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Thursday, 7 November, 2002, 19:16 GMT
Top Democrat leader resigns
House Minority Leader Dick Gephardt
Mr Gephardt may be a contender for the presidency
The Democrat's leader in the House of Representatives, Richard Gephardt, has announced he will leave his post after the party's heavy losses in Tuesday's mid-term elections.


It's time for me personally to take a different direction... and take on this president and Republican Party from a different vantage point

Richard Gephardt
Mr Gephardt said he would step down when his term expires at the end of the year, and the race to replace him is already reported to have begun.

The Republicans now have control of the White House, the Senate - where they increased their share by two seats to 51 out of 100 with one race outstanding - and the House, where they won at least 227 out of the full 435 places up for election.

Frustrated Democrats lashed out at their political leadership for their failures to retain control of the Senate or make gains in the House, as well as losing in some races they had been expected to win.

Bush crucial

They acknowledged the contribution to the Republican campaign of President George W Bush who made repeated visits to key constituencies, raised millions of dollars for candidates and put his own prestige on the line to rally support.

Mr Bush was credited with generating a tide of support in areas such as Georgia, where an unfancied Republican unseated a Democrat senator partly by questioning his commitment to national security.

President George W Bush on the phone
Democrats said they could not compete with the power of the president

Democrats said the Republicans capitalised on the patriotism and support for Mr Bush unleashed by last year's 11 September attacks on New York and Washington.

Mr Gephardt told Fox News: "This is a unique election in the annals of our political history.

"I think it is a very rare occasion when you have an attack like 9/11. It left people in the mood of wanting to support the president."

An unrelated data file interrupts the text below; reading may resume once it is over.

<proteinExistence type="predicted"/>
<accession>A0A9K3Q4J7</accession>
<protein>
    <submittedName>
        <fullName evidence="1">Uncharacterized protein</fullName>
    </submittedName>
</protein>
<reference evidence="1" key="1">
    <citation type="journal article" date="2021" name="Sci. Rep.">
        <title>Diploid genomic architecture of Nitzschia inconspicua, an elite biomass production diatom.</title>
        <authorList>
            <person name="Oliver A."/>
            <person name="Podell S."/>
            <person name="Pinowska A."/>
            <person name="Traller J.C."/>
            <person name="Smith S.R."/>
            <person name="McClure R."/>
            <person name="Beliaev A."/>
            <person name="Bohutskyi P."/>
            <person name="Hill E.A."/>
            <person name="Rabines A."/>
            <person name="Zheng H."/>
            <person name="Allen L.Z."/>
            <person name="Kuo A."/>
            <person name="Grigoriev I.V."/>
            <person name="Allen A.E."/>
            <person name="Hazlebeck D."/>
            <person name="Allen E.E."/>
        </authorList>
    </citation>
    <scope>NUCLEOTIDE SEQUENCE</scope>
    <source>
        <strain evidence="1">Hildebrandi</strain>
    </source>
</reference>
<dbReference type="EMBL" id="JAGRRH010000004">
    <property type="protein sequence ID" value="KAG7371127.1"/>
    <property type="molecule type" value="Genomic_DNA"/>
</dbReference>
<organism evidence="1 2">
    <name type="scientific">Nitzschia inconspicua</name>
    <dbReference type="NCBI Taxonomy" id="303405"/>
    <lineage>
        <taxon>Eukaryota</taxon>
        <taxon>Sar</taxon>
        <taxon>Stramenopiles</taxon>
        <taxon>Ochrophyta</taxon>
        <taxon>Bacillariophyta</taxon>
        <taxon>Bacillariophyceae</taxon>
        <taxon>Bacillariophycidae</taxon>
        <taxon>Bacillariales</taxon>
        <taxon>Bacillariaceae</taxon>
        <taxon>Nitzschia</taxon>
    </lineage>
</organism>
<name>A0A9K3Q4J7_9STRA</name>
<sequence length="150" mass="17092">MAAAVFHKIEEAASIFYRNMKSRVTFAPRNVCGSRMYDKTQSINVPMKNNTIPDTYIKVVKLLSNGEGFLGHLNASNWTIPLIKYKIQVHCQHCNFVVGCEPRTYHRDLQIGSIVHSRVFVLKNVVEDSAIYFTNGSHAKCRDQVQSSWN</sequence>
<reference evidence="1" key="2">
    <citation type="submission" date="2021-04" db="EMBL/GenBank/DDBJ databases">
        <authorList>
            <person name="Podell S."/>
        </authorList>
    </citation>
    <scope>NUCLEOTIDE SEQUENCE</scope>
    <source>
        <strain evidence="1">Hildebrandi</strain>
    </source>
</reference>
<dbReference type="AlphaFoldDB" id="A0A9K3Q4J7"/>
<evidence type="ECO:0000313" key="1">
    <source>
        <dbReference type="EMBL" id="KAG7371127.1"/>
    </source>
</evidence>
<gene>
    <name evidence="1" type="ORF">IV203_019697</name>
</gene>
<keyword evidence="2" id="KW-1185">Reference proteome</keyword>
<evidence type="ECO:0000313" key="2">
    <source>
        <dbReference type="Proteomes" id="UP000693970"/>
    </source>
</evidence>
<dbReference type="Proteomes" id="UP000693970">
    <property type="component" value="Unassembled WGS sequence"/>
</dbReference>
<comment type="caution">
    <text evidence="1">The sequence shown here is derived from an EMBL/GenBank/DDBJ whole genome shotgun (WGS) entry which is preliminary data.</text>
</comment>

Senator Patty Murray, chairwoman of the Democratic Senatorial Campaign Committee, agreed.

"Ultimately, we could not compete with the power of the bully pulpit of a wartime president," she said.

But several House Democrats said it was time for a new leader to replace Mr Gephardt, who had been trying to return to Speaker's chair since Republican Newt Gingrich took it from him after the 1994 mid-term election.

Representative Peter Deutsch of Florida said: "It is now clearly time for him to step down."

Open in new window : In pictures
Click here to see what voters are saying

Announcing his resignation, Mr Gephardt said it was time for him to take a different direction and "take on the president and Republican Party from a different vantage point".

Mr Gephardt - who said he would maintain his congressional seat - is expected to announce soon whether he will be a contender for the presidency in 2004.

The contest to succeed him could lead to infighting and put the liberal wing of the Democrats up against its centre if, as expected, the conservative Martin Frost stands against the more left-wing Nancy Pelosi.

Republican Senate leader Trent Lott
Tax cuts may be on the agenda for Trent Lott, who becomes Senate Majority Leader
In the Senate, Tom Daschle is expected to stay as leader of the Democrats.

He moved quickly to acknowledge that he and other Democratic leaders shared the blame.

"I can't shrug it," he said. "I can't shirk it."

Al Gore, the former vice-president and presidential candidate, urged his party to reform.

Mr Gore, who is expected to stand for the White House again in 2004, told the ABC network: "Democrats should not mistake the magnitude of this loss, there has to be a major regrouping."

Republicans, meanwhile, were planning their take-over of the Senate, which will happen in January when new members are sworn in.

There will be new chairmen for the committees and it is expected that the Republican majority will aim to rein in spending, make permanent Mr Bush's 10-year $1.35 trillion tax cut and push through judicial appointments nominated by the White House.

 WATCH/LISTEN
 ON THIS STORY
The BBC's Nick Bryant
"The announcement comes as no surprise"

Key races

Analysis

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Results Latest: 13:58 GMT
House:
206 seats 227 seats 2 seats
Senate:
49 seats 51 seats 1 seats
Seats: House/Senate
Democrats: 206 / 49
Republicans: 227 / 51
Independents: 2 / 1
See also:

07 Nov 02 | Americas
07 Nov 02 | Americas
07 Nov 02 | Americas
06 Nov 02 | Americas
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